It is a continuing source of professional satisfaction for me to see my company committed to helping customers transform their thinking and their IT infrastructure to focus on generating true business value. As a result, I couldn’t help but notice when the Healthcare Information & Management Systems Society (HIMSS) recently introduced the Health IT Value Suite. I’m taking this as a positive sign that, unlike many other industries, the healthcare sector has decided it’s time for a new IT model and is taking steps to change its thinking from ‘technology for technology’s sake’ to the role of technology in generating business value. If you’re not familiar with HIMSS, it is a global, not-for-profit organization focused on better health outcomes through the use of Information Technology. Its membership encompasses more than 50,000 individuals, 600 corporations and 250 not-for-profit partner organizations. Historically, investments by IT management beyond just ‘keeping the lights on’ seem to have been focused on optimizing infrastructure to reduce costs and improve service delivery. Server consolidation, virtualization and now cloud computing are good examples; and frameworks such as the Microsoft Infrastructure Optimization Model have provided a roadmap for many such optimization initiatives. In healthcare, the Electronic Medical Records (EMR) Adoption Model from HIMSS Analytics seems to fit this ‘roadmap’ description. Introduced in 2005, the model is used to track EMR adoption progress at hospitals and health systems. It is also used to score hospitals on their use of associated healthcare technologies such as emergency department systems, chronic disease management systems, electronic drug order entry systems, diagnostic image repositories, and specialized applications for radiology, pharmacy and the laboratory. The accompanying diagram shows a 2011 example of the overall score for those Canadian healthcare facilities reporting their activities, to which I have added the Q3, 2013 scores as currently reported by HIMSS. In my opinion, however, the EMR Adoption Model is merely a ‘technology scorecard’. With today’s economics, I think IT organizations in general are being held more accountable for how their investments in Information Technology will generate value related to non-IT, business metrics. These include, for example, time-to-market for new products and services, inventory turns, service quality and the customer experience, employee satisfaction and engagement, innovation, revenue and others. As a result, CIOs are working more closely with business units to achieve a measurable source of business advantage for their organizations, and technology maturity models may be giving way to value-based frameworks to guide improvement. Healthcare is no exception.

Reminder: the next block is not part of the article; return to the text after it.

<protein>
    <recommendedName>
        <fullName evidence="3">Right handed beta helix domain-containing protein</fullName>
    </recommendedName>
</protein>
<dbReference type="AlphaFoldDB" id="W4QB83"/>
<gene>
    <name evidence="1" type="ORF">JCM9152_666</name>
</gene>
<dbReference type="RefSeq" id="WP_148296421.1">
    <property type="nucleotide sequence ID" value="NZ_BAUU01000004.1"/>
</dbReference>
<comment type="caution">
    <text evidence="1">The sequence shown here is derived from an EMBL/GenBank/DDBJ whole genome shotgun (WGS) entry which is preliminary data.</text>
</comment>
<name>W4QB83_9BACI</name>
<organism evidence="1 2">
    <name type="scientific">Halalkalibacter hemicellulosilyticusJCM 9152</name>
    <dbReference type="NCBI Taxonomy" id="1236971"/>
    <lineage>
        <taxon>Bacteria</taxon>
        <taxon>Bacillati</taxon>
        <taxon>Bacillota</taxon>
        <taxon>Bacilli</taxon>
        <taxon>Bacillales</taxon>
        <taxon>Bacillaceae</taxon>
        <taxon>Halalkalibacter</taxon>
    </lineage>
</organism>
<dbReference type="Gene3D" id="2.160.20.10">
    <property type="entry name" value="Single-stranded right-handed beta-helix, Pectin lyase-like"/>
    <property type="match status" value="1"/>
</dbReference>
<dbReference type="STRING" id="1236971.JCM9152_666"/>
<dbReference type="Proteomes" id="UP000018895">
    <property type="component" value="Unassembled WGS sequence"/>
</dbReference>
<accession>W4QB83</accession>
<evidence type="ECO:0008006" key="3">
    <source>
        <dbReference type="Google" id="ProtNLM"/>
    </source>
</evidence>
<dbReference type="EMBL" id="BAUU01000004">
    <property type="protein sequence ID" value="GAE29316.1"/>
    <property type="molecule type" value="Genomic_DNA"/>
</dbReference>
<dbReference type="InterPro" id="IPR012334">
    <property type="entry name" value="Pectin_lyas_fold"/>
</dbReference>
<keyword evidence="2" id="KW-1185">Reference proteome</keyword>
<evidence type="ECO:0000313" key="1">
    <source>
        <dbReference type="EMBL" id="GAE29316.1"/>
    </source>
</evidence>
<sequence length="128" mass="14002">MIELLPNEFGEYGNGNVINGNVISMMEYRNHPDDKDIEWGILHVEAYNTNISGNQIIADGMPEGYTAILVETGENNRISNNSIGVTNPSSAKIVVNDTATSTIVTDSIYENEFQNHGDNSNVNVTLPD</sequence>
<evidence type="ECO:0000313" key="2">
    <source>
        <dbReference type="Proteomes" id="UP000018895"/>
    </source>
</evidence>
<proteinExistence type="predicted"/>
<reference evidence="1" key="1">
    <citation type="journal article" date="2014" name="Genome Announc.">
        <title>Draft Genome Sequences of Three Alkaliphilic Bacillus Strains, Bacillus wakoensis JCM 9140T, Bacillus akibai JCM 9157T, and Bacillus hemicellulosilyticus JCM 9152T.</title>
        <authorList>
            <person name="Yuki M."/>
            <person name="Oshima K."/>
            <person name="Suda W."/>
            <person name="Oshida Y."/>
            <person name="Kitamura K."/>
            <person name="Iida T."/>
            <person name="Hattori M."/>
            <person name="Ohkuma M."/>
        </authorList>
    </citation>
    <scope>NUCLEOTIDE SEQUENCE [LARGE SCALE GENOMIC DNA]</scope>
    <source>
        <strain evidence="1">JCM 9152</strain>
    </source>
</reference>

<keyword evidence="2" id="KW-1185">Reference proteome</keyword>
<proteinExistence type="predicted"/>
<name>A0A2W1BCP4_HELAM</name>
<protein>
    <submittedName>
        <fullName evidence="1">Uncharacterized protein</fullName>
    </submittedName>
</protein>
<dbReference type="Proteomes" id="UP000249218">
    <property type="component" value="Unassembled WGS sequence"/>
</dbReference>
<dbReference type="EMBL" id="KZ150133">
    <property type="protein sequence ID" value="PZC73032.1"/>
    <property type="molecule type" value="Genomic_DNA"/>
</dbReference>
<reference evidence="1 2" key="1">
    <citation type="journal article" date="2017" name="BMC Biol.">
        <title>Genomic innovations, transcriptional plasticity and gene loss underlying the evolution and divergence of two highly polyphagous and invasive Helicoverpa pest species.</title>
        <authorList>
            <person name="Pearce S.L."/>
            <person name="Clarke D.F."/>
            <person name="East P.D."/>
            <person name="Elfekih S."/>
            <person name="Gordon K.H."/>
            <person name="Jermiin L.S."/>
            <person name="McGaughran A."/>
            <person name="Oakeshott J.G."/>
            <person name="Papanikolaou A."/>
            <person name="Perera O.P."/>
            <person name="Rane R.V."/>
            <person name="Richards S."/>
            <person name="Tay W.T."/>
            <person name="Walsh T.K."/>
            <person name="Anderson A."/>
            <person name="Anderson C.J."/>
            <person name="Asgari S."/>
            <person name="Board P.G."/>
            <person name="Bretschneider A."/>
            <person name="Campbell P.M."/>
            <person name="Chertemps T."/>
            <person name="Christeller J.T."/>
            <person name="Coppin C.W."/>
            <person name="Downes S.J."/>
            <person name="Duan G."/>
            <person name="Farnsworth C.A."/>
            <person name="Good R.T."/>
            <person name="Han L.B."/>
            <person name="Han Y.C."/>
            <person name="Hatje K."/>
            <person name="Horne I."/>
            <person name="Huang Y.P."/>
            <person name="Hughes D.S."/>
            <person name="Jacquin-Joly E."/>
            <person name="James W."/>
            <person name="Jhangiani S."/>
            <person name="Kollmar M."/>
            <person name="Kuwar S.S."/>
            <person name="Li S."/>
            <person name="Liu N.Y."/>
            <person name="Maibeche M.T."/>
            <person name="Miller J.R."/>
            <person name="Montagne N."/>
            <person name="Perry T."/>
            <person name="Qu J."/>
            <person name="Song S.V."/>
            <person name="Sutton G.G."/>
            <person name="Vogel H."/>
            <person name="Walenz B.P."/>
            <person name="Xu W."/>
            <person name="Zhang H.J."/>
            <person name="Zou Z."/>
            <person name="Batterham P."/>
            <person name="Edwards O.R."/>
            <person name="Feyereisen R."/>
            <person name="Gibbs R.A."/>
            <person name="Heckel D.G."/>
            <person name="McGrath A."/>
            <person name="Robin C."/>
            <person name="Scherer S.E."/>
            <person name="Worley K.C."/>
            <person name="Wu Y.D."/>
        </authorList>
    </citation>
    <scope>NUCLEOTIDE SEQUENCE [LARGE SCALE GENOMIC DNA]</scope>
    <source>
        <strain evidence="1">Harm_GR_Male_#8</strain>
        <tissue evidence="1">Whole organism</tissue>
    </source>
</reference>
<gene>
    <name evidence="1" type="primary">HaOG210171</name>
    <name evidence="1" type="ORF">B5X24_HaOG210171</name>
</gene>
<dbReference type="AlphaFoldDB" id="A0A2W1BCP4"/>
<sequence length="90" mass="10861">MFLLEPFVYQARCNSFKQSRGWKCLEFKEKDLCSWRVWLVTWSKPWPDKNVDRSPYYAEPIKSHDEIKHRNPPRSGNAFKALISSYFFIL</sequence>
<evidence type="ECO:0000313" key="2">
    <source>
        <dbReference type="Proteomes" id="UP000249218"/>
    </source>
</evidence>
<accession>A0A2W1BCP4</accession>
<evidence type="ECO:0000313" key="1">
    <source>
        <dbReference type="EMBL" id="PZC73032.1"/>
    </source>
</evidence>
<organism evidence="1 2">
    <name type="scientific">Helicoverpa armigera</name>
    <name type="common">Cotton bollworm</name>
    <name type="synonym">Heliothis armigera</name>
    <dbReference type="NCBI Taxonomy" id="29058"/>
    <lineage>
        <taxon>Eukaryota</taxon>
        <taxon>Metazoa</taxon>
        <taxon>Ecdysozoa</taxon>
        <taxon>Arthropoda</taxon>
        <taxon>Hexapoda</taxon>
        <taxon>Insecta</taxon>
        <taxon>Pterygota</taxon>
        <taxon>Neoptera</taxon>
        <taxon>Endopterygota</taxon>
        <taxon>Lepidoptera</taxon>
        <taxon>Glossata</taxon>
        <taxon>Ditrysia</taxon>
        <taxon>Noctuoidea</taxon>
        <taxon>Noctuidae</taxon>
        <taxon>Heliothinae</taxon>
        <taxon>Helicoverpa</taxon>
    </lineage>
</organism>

Thinking about value in healthcare IT
In July, HIMSS introduced the Health IT Value Suite to help healthcare providers and other health sector stakeholders evaluate the value, and thus the success, of their investments in healthcare IT across numerous clinical, business and financial measures. The Health IT Value Suite manifests itself physically as a repository accessible by HIMSS members containing hundreds of evidence-based information artifacts, including case studies, exemplifying the value of health IT. Of more interest to me, however, is the fact that the Health IT Value Suite creates a framework for assessing the impact of IT in health settings. As depicted by the accompanying diagram, the framework consists of five value categories, called the Health IT Value STEPS™, by which the healthcare community, especially CIOs and senior IT management, can now articulate, rationalize and evaluate investments in IT in terms of their contribution to generating business value and differentiation. Clearly a step in the right direction for the healthcare sector that other industries should take note of.